Tuesday, 28 January 2020 14:25

And Eat It, Too

Written by  Dana Casadei
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The Cake. The Cake. Courtesy Photo

Theater may be a form of escapism, but it’s also a great way to ignite difficult conversations.

Terry D. Williams, director and member of the Farmers Alley Theatre’s Play Selection Committee, hopes to do just that with their February production, The Cake.

“That’s how we in the theater address controversial issues, putting them onstage, presenting both points of view and then maybe the audience will feel differently after they experience the show,” Williams said.

The Cake was written by Bekah Brunstetter, who works on the tearjerker This Is Us. In the play, Christian baker Della is asked to make a cake for an upcoming wedding. While excited at first, the feeling quickly disappears after finding out it’s for two women. She then declines the request. 

If this situation sounds familiar, it’s based on a true story from a few years ago, when a Colorado baker refused to make a cake for a same-sex couple because of his religious beliefs. That famous case, Masterpiece Cakeshop v. Colorado Civil Rights Commission, made it all the way to the Supreme Court in 2018 before they ultimately sided with the baker. Brunstetter started the first draft of this in 2015, way before the case got that far.

The Cake takes a similar story but adds another element that complicates this decision for Della: One of the women in said wedding is the daughter of her best friend, who died five years ago.

Given her love for the young woman, Jen, this decision makes Della take a look at her own life and her own relationships, including the one with her husband, Tim.

“I think that just all of a sudden this makes her think about things she’s never really truly thought about,” said Zoe Vonder Haar, who plays the baker. “She’s just gone along with her religion and her husband’s feelings, and now she’s starting to think for herself.”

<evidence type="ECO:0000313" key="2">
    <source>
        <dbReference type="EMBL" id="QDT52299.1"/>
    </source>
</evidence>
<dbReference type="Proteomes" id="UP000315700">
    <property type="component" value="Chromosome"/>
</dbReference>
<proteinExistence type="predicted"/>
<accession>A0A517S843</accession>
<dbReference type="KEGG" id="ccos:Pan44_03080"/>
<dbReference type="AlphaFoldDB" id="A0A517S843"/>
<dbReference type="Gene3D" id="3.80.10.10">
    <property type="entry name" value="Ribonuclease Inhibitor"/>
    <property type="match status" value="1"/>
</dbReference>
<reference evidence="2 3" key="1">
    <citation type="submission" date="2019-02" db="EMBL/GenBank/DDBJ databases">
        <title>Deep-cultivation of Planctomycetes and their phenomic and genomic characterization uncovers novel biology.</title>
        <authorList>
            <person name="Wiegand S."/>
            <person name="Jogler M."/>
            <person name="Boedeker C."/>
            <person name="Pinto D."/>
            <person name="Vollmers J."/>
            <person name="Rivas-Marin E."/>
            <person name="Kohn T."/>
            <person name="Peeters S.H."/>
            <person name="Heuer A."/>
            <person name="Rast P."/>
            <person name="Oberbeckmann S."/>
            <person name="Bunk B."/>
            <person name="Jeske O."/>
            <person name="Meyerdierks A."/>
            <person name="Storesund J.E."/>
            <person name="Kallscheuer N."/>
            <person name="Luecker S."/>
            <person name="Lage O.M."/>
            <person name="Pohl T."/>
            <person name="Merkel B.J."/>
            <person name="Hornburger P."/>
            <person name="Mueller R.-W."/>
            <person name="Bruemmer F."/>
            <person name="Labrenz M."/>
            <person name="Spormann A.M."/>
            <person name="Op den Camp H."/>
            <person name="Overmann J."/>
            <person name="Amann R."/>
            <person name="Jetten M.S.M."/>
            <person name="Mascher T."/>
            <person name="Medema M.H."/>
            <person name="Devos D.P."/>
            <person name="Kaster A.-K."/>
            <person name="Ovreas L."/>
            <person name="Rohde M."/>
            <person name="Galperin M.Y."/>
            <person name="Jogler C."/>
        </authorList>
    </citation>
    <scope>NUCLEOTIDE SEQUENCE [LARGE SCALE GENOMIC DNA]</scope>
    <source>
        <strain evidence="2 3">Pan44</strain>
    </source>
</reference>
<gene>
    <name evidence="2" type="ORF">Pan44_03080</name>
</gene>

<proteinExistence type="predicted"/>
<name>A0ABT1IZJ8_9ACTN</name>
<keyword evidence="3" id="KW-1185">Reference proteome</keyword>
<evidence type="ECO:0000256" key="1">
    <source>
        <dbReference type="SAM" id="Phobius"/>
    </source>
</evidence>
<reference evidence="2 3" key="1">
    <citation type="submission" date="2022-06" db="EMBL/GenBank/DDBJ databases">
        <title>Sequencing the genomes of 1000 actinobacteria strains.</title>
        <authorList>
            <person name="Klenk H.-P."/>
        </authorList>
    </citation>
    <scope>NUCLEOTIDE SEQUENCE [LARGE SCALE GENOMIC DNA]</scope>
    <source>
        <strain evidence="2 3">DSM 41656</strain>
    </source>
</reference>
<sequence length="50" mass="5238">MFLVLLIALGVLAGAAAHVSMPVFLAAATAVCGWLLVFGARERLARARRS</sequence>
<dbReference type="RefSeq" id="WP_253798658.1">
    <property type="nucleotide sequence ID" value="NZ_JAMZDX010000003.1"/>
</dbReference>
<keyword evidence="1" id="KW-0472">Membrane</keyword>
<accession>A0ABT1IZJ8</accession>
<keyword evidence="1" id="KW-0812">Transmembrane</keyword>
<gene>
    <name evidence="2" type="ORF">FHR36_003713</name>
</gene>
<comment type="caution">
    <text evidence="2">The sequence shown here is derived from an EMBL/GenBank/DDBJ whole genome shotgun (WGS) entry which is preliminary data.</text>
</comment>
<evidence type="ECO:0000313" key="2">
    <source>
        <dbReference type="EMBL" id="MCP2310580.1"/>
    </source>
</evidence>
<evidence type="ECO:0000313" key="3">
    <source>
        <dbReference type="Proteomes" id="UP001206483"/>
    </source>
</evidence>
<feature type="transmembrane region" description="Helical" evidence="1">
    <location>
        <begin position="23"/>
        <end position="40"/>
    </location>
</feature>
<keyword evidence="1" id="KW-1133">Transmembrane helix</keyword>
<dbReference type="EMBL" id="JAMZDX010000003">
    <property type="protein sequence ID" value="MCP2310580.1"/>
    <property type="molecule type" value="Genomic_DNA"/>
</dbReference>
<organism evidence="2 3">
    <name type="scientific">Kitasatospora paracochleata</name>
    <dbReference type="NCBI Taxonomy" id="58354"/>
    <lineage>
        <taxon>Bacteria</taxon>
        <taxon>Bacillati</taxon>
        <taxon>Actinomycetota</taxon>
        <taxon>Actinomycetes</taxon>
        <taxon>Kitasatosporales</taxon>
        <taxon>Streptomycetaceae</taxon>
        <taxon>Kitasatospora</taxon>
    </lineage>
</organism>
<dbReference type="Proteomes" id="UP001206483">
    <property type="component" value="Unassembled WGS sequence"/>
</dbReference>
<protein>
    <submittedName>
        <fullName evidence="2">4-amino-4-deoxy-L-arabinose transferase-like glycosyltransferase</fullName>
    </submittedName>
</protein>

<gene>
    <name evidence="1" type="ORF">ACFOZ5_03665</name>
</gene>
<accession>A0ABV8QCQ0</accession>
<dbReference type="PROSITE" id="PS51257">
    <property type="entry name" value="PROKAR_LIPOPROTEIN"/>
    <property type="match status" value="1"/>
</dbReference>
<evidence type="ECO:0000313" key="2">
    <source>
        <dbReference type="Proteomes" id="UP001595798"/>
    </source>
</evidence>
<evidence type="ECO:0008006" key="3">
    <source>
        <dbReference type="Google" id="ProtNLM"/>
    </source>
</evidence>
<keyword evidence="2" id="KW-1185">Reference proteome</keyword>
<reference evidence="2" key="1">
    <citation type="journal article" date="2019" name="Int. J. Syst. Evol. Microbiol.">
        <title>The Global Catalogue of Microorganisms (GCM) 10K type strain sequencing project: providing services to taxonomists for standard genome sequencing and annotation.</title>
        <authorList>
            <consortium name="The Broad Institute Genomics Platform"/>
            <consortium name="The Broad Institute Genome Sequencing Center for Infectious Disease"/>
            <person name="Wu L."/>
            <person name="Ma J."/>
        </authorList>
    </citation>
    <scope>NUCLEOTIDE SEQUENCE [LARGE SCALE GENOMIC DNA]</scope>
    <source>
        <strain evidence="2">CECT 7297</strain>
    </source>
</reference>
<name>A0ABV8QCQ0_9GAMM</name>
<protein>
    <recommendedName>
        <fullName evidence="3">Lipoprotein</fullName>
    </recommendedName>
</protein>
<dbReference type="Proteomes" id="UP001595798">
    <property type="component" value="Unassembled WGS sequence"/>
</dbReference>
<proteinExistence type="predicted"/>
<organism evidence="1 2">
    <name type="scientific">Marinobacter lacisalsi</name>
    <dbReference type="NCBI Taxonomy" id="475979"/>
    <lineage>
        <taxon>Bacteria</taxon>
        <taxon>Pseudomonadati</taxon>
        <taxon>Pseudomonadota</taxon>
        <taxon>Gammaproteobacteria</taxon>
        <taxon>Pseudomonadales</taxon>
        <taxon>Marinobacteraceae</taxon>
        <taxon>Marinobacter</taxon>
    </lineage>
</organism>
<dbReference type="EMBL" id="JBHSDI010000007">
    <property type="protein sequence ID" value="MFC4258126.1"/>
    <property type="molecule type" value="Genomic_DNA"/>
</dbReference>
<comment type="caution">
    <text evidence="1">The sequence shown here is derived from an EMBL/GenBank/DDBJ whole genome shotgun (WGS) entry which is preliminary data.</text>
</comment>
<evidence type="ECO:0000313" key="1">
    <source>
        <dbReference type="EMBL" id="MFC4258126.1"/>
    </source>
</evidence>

Throughout the show, Della’s eyes are opened more and more, and she starts to see the world a little less black and white. Farmers Alley wants The Cake to do the same for audiences. 

“I hope we get patrons that aren’t necessarily traditional theatergoers, who are curious about this issue, and want to see how it’s played out,” said Williams.

Even though viewers might not agree with the Christian baker's choices, Brunstetter’s play asks that viewers try to see both sides of the story.

Williams mentioned that one of the best parts of The Cake is how believable these characters are — they’re people you could easily run into on your day-to-day. 

“I think the beauty of this play is the willingness to have these discussions and debates onstage because they care about each other,” he said. “Otherwise, they would just say, ‘Well, that’s what I believe,’ and walk away. 

“They’re willing to confront the issue in a responsible, sometimes argumentative way, but never to the point where they would avoid the topic and run away from it.”

Vonder Haar agreed and said her character may be opposed to the relationship, but throughout the play — which ended its Off-Broadway stint last spring — she realizes the love between them. She believes understanding others’ opinions, especially in today’s political climate, is very important. 

“One doesn’t have to agree to be empathetic,” she said.

Simply listening to the opinions of others can make a world of difference. 

Even though one of the play’s main topics is rather serious, Williams and Vonder Haar said it’s quite comedic. 

“It’s so beautifully written,” Vonder Haar said about the show, which runs 90 minutes with no intermission. “It’s basically a comedy with really deep issues. I think the comedy of it all helps lighten it up. It’s not a preachy kind of play. 

“It’s truly bringing up issues that we all have to deal with every day that sometimes we just block out because you don’t want to deal with it until it truly affects you.”

The play will feature real cake made by Sarkozy Bakery, alongside other community partnerships. There will be four talkbacks during the show’s run, each with a different organization, including WMU Office of LGBTQ Services, Out Front Kalamazoo, Queer Theatre Kalamazoo, CARES, and WMU Dept. of Gender and Women’s Studies. 

The cast and director also will participate in the Q&As following those four specific performances. Like much else around this production, these talkbacks will hopefully inspire some tough conversations outside the theater.

“I think that’s one of the important things of the theater; not necessarily to change your mind at that performance or immediately after, but start pondering both sides of the issue in a way that maybe you couldn’t or wouldn’t have done if you hadn’t seen the show,” said Williams.

“I think she has a line about how everybody can come together for a piece of cake,” Vander Haar said. “So it’s kind of an icebreaker, maybe. Sit down, have a piece of cake, let’s just talk.”

THE CAKE
Farmers Alley Theatre
221 Farmers Alley, Kalamazoo
Feb. 7-23
farmersalleytheatre.com

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